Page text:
Nearly a year ago I sparked a conversation with an attorney I had just met at a bar association event. When I approached this attorney, I had no idea where the conversation would lead or whether it would lead to anything at all. Fortunately, it ended with an offer for an amazing speaking opportunity. That conversation also resulted in a strong professional connection. That experience reminded me of the power of networking and made me wonder how many young lawyers miss out on valuable opportunities because they hate networking or see it as something unsavory.
Networking is a powerful thing and is truly an art that can be learned and mastered by anyone, no matter your personality type. In this article, I will provide practical tips that you can utilize to make the most out of your next networking event. With the holidays fast approaching, these tips will be great to try at your next holiday party or bar association event.
Before we go any further, I would like to give one preliminary piece of advice—think positively! If you dread networking, you will never get any better at it. Research regarding the power of positive thinking has established that thinking positively about a skill-based activity, such as networking, can actually help you build better and longer-lasting skills. When you think an experience will be positive, it is much easier for you to identify the positive aspects of the experience once it is over. The more positive examples you can associate with networking, the more positive the networking experience will become for you. If you take one thing away from this article, it should be that positivity is a powerful tool.
Consider Flying Solo
Consider attending networking events on your own, especially if you are uncomfortable with networking or are new at it. If you take someone with you for moral support, you will find yourself talking to them and using them as a crutch instead of meeting new people. Flying solo will give you the freedom to work the room and make the most out of each conversation that you start. You should not spend the entire event talking to the same person. It is best to make as many new connections as possible to increase the chances that you will meet someone that you truly connect with.
Develop Your Elevator Speech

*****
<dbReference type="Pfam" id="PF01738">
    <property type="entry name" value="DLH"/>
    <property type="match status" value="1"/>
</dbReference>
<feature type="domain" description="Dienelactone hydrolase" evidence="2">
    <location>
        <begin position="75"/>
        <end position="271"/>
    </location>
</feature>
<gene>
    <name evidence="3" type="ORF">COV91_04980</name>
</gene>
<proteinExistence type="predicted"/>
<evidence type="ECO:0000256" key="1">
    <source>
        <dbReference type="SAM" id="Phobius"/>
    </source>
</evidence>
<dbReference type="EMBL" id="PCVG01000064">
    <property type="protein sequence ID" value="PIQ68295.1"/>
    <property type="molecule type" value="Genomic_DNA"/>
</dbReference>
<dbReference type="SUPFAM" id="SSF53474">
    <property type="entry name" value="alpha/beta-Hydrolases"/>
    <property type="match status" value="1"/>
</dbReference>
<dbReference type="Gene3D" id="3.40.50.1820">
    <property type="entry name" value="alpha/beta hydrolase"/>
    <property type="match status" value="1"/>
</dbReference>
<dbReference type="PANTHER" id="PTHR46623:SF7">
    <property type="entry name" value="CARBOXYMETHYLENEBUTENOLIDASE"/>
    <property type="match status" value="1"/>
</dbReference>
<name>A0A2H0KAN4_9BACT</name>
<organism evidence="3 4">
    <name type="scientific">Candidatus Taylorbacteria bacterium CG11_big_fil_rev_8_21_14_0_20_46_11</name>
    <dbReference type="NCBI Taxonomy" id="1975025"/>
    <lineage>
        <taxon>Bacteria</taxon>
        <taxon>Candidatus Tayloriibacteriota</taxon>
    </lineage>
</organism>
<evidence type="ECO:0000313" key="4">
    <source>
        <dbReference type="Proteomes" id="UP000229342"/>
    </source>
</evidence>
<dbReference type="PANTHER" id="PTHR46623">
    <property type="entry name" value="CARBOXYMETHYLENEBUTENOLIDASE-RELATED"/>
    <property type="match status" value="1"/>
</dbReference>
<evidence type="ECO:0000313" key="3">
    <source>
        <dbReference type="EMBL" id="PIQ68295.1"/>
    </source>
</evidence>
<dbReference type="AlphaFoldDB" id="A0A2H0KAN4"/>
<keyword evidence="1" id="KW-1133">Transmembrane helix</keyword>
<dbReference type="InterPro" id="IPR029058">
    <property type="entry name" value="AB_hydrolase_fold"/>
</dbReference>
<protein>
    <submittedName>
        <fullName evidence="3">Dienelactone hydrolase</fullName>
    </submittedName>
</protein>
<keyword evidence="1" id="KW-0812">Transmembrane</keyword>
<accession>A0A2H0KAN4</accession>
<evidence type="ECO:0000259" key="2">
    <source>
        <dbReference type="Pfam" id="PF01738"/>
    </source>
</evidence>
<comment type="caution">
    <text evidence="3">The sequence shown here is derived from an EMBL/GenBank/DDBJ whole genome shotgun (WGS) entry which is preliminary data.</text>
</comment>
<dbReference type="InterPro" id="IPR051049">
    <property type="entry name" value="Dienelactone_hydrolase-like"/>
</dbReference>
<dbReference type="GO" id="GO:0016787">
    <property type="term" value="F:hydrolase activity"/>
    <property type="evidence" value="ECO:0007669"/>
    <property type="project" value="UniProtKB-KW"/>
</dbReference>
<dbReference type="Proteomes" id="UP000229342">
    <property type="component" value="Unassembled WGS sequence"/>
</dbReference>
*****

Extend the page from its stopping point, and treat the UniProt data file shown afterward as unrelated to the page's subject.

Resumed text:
Before you even leave your house to attend another event, spend some time to develop your own unique elevator speech. This will help you in any social situation, not just professional networking events. It is difficult to walk up to someone you do not know in a foreign environment. It is even more difficult to do so when you have absolutely no idea what to say to them or how to start a meaningful conversation. This is where elevator speeches come in handy. An elevator speech is a concise, easy to remember (and understand), blurb about who you are. I find that as young lawyers, we tend to struggle with this professionally because we are still developing in our profession. The key to a good elevator speech is to keep it short but meaningful and to use it as a means to invite additional questions and conversation. If you simply say I’m a lawyer at ABC Law Firm, it is more likely that the conversation will stall or completely end. Where you work, without more information, is simply not engaging enough to start or sustain an entire conversation. It is important to include information in your elevator speech that describes how your work connects you with others. For example, I often include the fact that my role counseling employers on labor and employment law matters helps prevent unlawful discrimination. Consider reframing your work in terms of how your works connects you with others when you develop your elevator speech. This type of framework allows for more engaging and meaningful conversations, which are more likely to lead to stronger connections. It is also important to continue to edit and revise your elevator speech as your career evolves. You want it to be a meaningful snapshot of who you are, not just what you do for a living.